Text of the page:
Tag Archives: metal detecting

Stagsden II (April 14th, 2013)

16 Apr

20130415_201429I dreamed of days like this when I started out in the hobby a couple of months back: my whole immediate family (apart from Tam and Mike, unfortunately) together hunting for treasure. We attended a Weekend Warriors dig in Stagsden, Bedfordshire. It was a significant day for a couple of reasons. It was my mom’s first hunt, and it was the first warm weather we’d had in weeks.

The fields we searched had been searched numerous times in the past, but we still managed to turn up some interesting finds. My dad found a 1930s Efficient Lighter, a small caliber musket ball, and a mostly whole medieval horseshoe (in fairness, despite its coarse shape, I didn’t suspect the horseshoe’s age; I tossed it in with the rubbish while cleaning out my finds pouch post dig, only to dig it up again — out from among spaghetti, and worse things — once my parents noticed a similar six-holed shoe on display at the Ashmolean Museum).

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I turned up a couple of flat buttons, one of which was a Standard Treble Gilt button (c. 1825-1865) in quite good shape, two modern 5p coins (!), a Dolce and Gabbana belt retention buckle, as well as a Krauwinckel jetton (a counting token, probably from Nuremberg c. 17th century). Daria found loads of iron with her detector, including a significant chunk of horseshoe and some shoeing nails of unknown age. Aga found a belt buckle (or harness buckle) that we still need to date. Even Hannah found something, a modern 20p which may or may not have been salted into the ground by a helpful parent.

Kurt and Kat found a mini musket ball also, but Kurt tossed it away in the half-jocular expectation that it was a lead fishing weight. He is ready to find a coin. This time around, we were well prepared with Wellies and a hearty lunch, so the day was a great success despite the picked-over fields.

(hours detecting: 7).

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Maldon III (April 11th, 2013)

16 Apr

I thought I had finally cracked the code on the treasures surely lying beneath Chelmer mud in Maldon. The answer? Chest waders and snowshoes, which would allow me to dash atop the mud like a Sandpiper.

Kurt had to bow out of the expedition, and I like to think that it was because of his anniversary, and not that he’d been on the two prior trips. In the event, even my dad and I weren’t sure that we wanted to go; we stayed up until 1.30 am, and to catch low spring tide, we’d need to leave Oxford at 4. My dad was the one who suggested we see it through, however.

We arrived to rain, and after choking down a McDonald’s breakfast, we suited up. I had dreamed of using a bucket and classifier to dredge the silt and mud beneath Fullbridge — a Bodleian book on the Blackwater Estuary noted that the site of the bridge was a ford in pre-Roman days — and this time, dressed as we were, we made it all the way down there. Unfortunately, I quickly determined that the shopping cart jutting up from the sludge probably wasn’t of Roman origin. The mud was simply too deep. A backhoe could probably unearth generations of treasure, but I would have to let it go.

We did make lots of eyes-only modern coinage finds. My dad even found a pound coin. We ended up with 1.15 GBP and some corroded iron spikes. We were glad to have taken the journey together, but it appears that Byrthnoth’s ghost will be keeping Maldon’s treasure for awhile yet.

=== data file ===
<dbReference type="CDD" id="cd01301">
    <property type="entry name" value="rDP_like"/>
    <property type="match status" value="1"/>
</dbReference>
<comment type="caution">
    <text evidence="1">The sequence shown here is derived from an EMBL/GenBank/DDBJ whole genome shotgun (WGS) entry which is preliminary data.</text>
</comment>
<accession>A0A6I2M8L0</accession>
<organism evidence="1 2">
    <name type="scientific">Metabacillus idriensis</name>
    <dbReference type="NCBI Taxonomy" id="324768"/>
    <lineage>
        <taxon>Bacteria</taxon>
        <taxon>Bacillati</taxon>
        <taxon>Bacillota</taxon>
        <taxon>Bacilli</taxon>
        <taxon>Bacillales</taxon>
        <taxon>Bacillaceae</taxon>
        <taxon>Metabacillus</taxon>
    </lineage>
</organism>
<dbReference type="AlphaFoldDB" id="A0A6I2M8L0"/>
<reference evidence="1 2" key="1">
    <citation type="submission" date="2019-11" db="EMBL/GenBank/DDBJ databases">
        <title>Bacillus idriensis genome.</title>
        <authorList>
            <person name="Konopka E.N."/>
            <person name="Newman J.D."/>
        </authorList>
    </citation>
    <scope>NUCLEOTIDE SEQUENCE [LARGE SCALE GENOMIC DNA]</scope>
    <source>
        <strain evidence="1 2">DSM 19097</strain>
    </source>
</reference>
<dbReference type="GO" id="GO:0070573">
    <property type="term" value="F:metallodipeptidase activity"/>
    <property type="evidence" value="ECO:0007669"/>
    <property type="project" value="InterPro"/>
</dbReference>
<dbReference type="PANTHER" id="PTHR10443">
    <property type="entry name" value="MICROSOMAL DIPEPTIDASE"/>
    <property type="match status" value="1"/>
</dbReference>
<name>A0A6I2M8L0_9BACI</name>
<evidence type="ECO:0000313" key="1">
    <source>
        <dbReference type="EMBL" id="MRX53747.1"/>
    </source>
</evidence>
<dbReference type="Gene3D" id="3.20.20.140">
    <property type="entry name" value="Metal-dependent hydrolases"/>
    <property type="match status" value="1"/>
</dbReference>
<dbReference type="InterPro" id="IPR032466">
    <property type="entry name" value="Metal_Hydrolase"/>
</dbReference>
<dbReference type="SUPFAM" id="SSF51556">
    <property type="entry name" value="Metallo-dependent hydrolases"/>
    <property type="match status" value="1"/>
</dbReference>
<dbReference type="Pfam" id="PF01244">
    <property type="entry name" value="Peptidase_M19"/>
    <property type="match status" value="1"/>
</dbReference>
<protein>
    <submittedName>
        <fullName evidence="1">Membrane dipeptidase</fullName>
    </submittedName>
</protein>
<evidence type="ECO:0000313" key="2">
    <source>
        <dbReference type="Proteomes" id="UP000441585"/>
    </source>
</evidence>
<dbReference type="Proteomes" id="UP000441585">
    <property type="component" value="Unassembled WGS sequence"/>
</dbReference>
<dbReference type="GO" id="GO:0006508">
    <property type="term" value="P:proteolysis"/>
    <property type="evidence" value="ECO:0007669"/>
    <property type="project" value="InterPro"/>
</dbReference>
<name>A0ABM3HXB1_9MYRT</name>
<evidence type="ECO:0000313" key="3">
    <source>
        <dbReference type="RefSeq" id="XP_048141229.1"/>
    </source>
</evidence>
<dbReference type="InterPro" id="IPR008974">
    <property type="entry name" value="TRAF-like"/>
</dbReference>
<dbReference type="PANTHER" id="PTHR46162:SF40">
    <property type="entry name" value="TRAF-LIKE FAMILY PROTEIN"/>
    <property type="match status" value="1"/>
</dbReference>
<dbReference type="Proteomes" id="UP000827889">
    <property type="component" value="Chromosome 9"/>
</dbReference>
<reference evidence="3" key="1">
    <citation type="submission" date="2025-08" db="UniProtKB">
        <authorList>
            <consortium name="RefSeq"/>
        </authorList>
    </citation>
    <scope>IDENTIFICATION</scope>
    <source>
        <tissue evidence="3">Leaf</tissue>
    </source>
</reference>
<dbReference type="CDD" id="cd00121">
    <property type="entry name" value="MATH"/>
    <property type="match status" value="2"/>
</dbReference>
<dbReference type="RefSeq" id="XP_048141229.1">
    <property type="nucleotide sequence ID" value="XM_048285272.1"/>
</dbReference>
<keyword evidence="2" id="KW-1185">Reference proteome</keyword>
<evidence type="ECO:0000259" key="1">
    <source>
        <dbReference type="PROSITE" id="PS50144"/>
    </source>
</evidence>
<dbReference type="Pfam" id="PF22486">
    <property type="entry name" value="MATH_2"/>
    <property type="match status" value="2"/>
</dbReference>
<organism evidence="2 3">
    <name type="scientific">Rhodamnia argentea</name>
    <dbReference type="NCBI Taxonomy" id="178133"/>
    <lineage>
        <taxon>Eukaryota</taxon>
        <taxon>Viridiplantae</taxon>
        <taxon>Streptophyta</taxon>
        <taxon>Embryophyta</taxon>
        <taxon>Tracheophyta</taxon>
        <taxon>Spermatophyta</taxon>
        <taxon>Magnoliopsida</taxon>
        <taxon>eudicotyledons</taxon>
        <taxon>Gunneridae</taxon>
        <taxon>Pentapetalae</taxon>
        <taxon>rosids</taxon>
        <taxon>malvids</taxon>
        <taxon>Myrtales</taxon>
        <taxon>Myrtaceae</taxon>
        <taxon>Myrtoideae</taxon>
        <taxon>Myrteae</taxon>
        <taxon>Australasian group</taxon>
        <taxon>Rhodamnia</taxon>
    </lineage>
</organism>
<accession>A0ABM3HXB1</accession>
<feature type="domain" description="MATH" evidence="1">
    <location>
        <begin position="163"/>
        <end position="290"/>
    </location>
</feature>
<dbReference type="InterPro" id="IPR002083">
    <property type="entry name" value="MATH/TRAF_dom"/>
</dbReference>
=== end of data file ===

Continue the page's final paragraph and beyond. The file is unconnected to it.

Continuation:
Oh, and the snowshoes? Great it you’re walking along the mud. If you stop for even a moment though, they sink and become cement shoes… (hours detecting: 1.5).

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Our First Dig!

3 Mar

EoW went along today on a Weekend Wanderers dig in Stagsden Church, Bedfordshire. The WW club hadn’t detected this location in a couple of years; the ridge line, known to have been inhabited during Roman times, was generous the last time round.

Kathleen got us off to a proper start when she unearthed the Gato, a cat-shaped bit of lead drippings from a (medieval?) lead foundry. She also found a massive piece of ploughshare. Kurt found a (circa 18th century) flat button, as well as a substantial piece of a beautifully engraved medieval belt buckle. I found a cast bronze brooch/cloak clasp. Our finds were spot-identified by Peter W., the secretary of WW, who has been at this a long time. I also found some sort of fossilized tooth.

We didn’t end up congregating with the others along the Roman ridge, but one of those who did showed us his finds, a Roman buckle and a couple of worn coins including a minim.

This is an amazing hobby! When the detector’s bell goes off, you never know what riches or historical artifacts (or shoeing nails) are about to be dug up!

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Just a (mud)lark.

26 Feb

Just as a (mud)lark.

These are the passport-style photos I took for my Permit to Search the Thames Foreshore. The foreshore is the expanse of riverbed or beach that is exposed by the fluctuation of the tides. In the UK, most tracts of foreshore (and beaches and estuaries and so on) are owned by the Crown Estate (more or less by the Queen).

People known as mudlarks — historically often children, the infirm, or criminals — have been scavenging bits of treasure or usable stuffs from the river for hundreds of years. In theory, anyone can walk down the foreshore during low tide, but you need a permit to detect or dig.

Here’s a short vid of an American Garrett representative (I think it’s Garrett’s son, actually) detecting on the Thames foreshore: http://www.youtube.com/watch?v=rDoSnHNM5Zg

If you were the Queen, would you give a permit to someone looking as scruffy as I do in the photos? True mudlarking style!

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Unpacking the Garrett AT Pro International

26 Feb

Unpacking a pile of treasure and detecting items…